Hackers may try to disrupt World IPv6 Day

By , Network World |  Security, IPv6

"We know from security breaches that the security rules that allow you to see the network and applications better ... is where there is a lack of training and expertise with IPv6," Meyran says. "The new software is much more complex ... and there are much less programmers familiar with it."

BY THE NUMBERS: 8 security considerations for IPv6 deployment

World IPv6 Day participants say the event was advertized to everybody in the Internet engineering community, including hackers, and they are beefing up the security measures on their sites accordingly.

"This is a well-publicized event," says John Brzozowski, distinguished engineer and chief architect for IPv6 at Comcast, which is participating in World IPv6 Day both as a provider of IPv6-based cable modem services and as an operator of seven IPv6-enabled websites. "Anything can happen. IPv6 is no different than any other new technology. The potential [for attacks] is there. Protecting the network is key to us."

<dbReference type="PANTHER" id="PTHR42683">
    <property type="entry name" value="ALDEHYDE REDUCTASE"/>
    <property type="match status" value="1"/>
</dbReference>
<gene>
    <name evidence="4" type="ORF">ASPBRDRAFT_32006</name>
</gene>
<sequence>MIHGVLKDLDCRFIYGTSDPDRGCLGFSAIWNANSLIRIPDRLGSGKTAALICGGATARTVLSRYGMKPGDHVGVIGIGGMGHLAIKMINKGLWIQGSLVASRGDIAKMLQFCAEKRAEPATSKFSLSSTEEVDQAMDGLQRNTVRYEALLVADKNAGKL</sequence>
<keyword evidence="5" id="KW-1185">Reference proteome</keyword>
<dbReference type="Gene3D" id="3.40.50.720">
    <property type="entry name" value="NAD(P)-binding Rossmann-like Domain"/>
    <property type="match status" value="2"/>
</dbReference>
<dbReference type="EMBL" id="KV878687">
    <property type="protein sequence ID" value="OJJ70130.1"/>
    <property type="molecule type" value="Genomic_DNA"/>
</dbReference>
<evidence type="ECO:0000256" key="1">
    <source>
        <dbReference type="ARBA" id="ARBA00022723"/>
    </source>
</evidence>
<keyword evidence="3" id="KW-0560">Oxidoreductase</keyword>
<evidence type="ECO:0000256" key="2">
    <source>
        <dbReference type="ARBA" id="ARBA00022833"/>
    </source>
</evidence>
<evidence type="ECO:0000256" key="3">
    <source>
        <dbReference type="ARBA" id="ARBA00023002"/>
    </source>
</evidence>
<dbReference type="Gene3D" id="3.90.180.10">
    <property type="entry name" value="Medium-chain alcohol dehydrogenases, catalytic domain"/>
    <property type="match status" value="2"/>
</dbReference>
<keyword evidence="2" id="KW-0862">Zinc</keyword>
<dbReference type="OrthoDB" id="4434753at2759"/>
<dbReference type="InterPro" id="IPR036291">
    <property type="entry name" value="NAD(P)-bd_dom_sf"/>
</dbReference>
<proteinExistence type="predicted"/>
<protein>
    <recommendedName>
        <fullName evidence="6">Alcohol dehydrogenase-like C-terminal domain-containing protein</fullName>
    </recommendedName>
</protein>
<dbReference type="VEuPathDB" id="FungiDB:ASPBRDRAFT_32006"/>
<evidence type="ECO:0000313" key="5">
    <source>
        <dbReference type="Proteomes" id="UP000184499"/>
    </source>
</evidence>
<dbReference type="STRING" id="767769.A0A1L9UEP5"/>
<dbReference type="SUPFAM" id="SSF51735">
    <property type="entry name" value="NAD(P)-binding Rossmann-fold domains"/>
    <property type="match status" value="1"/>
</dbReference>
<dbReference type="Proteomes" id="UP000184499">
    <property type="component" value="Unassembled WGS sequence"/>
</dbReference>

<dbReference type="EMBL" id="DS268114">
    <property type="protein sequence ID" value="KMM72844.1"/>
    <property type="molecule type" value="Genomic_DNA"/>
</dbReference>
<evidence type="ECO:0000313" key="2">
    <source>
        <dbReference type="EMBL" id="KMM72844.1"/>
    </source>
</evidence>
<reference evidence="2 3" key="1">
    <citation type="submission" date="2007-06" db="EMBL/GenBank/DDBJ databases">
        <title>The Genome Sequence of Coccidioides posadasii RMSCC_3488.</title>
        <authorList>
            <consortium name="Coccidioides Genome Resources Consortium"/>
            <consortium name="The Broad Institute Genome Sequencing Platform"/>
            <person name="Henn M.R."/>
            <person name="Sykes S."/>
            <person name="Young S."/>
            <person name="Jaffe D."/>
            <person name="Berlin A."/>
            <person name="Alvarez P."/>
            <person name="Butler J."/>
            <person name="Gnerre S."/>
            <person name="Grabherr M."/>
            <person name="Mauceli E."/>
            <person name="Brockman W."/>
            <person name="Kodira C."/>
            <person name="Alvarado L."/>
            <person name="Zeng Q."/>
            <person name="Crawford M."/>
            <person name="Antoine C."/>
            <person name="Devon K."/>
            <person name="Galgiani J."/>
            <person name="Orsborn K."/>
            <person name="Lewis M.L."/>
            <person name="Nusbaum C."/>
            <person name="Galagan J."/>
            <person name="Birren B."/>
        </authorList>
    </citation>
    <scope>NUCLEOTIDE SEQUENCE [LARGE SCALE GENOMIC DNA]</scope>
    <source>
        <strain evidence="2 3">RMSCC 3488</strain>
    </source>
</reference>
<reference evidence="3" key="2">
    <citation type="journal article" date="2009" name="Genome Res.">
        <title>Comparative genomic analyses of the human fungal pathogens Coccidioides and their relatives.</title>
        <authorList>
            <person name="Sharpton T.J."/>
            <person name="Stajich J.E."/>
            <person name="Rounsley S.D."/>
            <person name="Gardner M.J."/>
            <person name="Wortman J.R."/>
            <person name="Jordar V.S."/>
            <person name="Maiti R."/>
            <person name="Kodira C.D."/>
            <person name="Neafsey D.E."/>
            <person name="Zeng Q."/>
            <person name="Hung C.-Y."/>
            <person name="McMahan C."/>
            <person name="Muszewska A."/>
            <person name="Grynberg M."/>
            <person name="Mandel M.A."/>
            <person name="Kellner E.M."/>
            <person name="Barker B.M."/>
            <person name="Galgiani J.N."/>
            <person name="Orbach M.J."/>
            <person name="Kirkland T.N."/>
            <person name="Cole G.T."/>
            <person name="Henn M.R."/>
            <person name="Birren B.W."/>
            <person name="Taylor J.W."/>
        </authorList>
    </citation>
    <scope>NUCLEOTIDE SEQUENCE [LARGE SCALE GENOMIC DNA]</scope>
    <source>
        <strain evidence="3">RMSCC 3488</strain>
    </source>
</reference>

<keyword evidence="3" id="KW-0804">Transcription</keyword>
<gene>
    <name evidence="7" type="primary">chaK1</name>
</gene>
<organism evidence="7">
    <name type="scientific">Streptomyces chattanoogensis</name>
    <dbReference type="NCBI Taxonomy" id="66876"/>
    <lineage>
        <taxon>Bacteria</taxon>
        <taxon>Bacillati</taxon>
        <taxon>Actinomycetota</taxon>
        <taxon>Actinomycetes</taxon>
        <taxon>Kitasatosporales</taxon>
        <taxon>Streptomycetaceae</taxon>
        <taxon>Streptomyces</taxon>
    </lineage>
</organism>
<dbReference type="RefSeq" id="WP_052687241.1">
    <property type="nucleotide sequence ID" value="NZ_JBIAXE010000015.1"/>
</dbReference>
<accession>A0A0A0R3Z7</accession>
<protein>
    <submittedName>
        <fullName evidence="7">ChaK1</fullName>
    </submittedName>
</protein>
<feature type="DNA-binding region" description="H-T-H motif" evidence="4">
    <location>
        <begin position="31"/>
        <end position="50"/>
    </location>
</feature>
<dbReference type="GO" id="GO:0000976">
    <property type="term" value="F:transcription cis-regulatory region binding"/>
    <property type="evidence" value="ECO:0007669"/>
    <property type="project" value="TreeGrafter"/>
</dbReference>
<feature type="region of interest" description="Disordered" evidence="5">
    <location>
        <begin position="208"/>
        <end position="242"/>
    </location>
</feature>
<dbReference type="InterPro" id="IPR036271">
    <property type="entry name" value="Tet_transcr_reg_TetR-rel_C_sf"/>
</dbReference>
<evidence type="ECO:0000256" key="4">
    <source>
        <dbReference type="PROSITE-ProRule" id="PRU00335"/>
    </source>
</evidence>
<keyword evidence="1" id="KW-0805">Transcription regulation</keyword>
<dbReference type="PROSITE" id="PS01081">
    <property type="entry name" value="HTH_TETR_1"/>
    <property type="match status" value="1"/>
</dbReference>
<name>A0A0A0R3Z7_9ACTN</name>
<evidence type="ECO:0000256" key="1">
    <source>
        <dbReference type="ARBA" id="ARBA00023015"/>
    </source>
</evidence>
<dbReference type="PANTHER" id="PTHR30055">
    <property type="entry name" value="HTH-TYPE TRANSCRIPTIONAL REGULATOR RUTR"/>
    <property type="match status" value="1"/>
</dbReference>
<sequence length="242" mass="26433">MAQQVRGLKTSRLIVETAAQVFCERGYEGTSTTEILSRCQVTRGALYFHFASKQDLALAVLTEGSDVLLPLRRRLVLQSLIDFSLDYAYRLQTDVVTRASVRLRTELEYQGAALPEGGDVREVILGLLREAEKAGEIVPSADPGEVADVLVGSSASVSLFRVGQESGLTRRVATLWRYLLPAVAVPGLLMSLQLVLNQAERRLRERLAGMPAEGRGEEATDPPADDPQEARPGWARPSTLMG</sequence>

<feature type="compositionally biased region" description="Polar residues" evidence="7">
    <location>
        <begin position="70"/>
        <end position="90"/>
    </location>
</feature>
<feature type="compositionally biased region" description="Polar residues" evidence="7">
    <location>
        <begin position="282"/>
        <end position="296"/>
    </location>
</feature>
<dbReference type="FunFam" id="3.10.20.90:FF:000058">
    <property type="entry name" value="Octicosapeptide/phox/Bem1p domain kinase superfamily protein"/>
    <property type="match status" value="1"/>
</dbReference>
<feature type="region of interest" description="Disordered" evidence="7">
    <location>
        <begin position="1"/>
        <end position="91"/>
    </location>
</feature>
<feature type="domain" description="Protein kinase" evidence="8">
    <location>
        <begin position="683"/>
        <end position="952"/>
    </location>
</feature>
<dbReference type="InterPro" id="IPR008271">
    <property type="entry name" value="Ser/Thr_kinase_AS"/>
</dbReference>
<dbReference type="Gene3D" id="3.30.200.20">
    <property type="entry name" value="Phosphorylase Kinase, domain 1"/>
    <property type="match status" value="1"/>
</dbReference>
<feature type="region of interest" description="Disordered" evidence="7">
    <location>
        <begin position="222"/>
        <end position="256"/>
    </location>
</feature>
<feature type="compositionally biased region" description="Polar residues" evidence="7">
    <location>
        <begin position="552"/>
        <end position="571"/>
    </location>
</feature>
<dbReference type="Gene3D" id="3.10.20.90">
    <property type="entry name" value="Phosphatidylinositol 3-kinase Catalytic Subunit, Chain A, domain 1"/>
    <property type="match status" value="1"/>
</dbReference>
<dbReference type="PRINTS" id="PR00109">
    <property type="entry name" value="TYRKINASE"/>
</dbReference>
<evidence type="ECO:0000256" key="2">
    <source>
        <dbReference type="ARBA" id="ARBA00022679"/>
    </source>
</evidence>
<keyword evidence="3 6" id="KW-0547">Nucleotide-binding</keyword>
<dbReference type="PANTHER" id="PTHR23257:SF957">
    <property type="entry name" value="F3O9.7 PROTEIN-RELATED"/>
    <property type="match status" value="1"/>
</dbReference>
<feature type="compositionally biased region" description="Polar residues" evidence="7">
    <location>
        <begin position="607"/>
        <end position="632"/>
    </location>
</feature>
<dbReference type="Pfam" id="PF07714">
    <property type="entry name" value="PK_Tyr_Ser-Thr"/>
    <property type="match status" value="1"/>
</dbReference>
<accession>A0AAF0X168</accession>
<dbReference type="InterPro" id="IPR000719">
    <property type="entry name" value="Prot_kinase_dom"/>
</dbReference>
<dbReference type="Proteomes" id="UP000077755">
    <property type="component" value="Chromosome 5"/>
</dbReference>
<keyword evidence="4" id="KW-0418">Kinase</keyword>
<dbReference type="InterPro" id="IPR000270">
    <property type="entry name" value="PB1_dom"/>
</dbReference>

Brzozowski says Comcast will be monitoring its network for signs of attack throughout the trial. "We're taking the necessary steps so that the Comcast infrastructure is protected," he adds.

Juniper says that if its website comes under DDoS or other attack on World IPv6 Day, it will simply switch back to IPv4. "We can revert back to IPv4 in about five minutes," says Alain Durand, director of software engineering at Juniper, which is using its own translator-in-a-cloud service to IPv6 enable its main website for the day.

Akamai, a content delivery network with 30 customers that are participating in World IPv6 Day, says it isn't too concerned about hacking or DDoS attacks during the IPv6 trial.

"All of our command and control systems are going to stay on IPv4," says Andy Champagne, vice president of engineering with Akamai, which is developing a commercial IPv6 service. "Absent some underlying exposure in the protocol that we don't know about ... we think we're OK. We've got enough IPv6 capacity ... I don't expect any trouble.''

Radware's Meyran says hackers may be so clever that they won't attack websites on World IPv6 Day but will instead wait until these sites turn IPv6 on permanently. "The hackers will be very happy to see this day go successfully and that sites are starting to deploy IPv6 because it opens up new areas of attack," he predicts.


Originally published on Network World |  Click here to read the original story.
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